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Mol Pharmacol. 2005 Dec;68(6):1590-6. Epub 2005 Sep 12.

Retinoid X receptor alpha Regulates the expression of glutathione s-transferase genes and modulates acetaminophen-glutathione conjugation in mouse liver.

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  • 1Department of Pharmacology, Toxicology, and Therapeutics, University of Kansas Medical Center, 3901 Rainbow Blvd., Kansas City, Kansas 66160-7417, USA.

Abstract

Nuclear receptors, including constitutive androstane receptor, pregnane X receptor, and retinoid X receptor (RXR), modulate acetaminophen (APAP)-induced hepatotoxicity by regulating the expression of phase I cytochrome P450 (P450) genes. It has not been fully resolved, however, whether they regulate APAP detoxification at the phase II level. The aim of the current study was to evaluate the role of RXRalpha in phase II enzyme-mediated detoxification of APAP. Wild-type and hepatocyte-specific RXRalpha knockout mice were treated with a toxic dose of APAP (500 mg/kg i.p.). Mutant mice were protected from APAP-induced hepatotoxicity, even though basal liver glutathione (GSH) levels were significantly lower in mutant mice compared with those of wild-type mice. High-performance liquid chromatography analysis of APAP metabolites revealed significantly greater levels of APAP-GSH conjugates in livers and bile of mutant mice compared with those of wild-type mice. Furthermore, hepatocyte RXRalpha deficiency altered the gene expression profile of the glutathione S-transferase (Gst) family. Basal expression of 13 of 15 Gst genes studied was altered in hepatocyte-specific RXRalpha-deficient mice. This probably led to enhanced APAP-GSH conjugation and reduced accumulation of N-acetyl-p-benzoquinone imine, a toxic electrophile that is produced by biotransformation of APAP by phase I P450 enzymes. In conclusion, the data presented in this study define an RXRalpha-Gst regulatory network that controls APAP-GSH conjugation. This report reveals a potential novel strategy to enhance the detoxification of APAP or other xenobiotics by manipulating Gst activity through RXRalpha-mediated pathways.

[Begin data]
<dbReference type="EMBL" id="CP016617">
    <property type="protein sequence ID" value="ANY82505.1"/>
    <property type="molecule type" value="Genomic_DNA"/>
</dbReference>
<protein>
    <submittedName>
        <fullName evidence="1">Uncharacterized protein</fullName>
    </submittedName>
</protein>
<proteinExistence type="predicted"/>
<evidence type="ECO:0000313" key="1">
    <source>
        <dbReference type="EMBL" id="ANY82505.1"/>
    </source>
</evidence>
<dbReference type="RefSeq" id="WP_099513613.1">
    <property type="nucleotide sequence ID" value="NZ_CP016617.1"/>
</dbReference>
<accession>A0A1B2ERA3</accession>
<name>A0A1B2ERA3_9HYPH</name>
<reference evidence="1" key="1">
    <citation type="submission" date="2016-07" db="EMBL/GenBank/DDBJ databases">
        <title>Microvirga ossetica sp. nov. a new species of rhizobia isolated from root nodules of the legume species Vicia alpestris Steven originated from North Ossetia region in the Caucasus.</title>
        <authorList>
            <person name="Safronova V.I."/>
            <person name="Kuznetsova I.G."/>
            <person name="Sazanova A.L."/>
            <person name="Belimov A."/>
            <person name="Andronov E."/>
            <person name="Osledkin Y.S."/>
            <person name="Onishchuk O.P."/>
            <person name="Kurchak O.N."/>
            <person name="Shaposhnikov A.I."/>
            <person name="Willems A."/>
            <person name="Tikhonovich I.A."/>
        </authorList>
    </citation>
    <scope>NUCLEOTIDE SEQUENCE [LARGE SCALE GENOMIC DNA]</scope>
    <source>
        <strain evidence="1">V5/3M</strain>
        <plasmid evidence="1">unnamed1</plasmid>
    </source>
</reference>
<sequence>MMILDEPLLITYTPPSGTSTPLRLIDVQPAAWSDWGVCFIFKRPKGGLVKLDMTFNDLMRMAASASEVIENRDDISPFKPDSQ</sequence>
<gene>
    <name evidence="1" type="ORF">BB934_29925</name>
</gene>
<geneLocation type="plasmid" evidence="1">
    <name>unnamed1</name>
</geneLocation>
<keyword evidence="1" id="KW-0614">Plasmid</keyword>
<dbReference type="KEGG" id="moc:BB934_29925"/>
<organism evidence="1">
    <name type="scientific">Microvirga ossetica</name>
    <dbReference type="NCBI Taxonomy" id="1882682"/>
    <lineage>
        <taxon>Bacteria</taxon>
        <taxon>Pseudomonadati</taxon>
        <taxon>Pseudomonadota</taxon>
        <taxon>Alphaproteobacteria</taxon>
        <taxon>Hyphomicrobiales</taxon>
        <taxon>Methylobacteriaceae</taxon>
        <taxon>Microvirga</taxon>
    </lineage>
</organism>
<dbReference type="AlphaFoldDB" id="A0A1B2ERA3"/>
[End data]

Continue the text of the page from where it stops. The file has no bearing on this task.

PMID:
16157696
[PubMed - indexed for MEDLINE]
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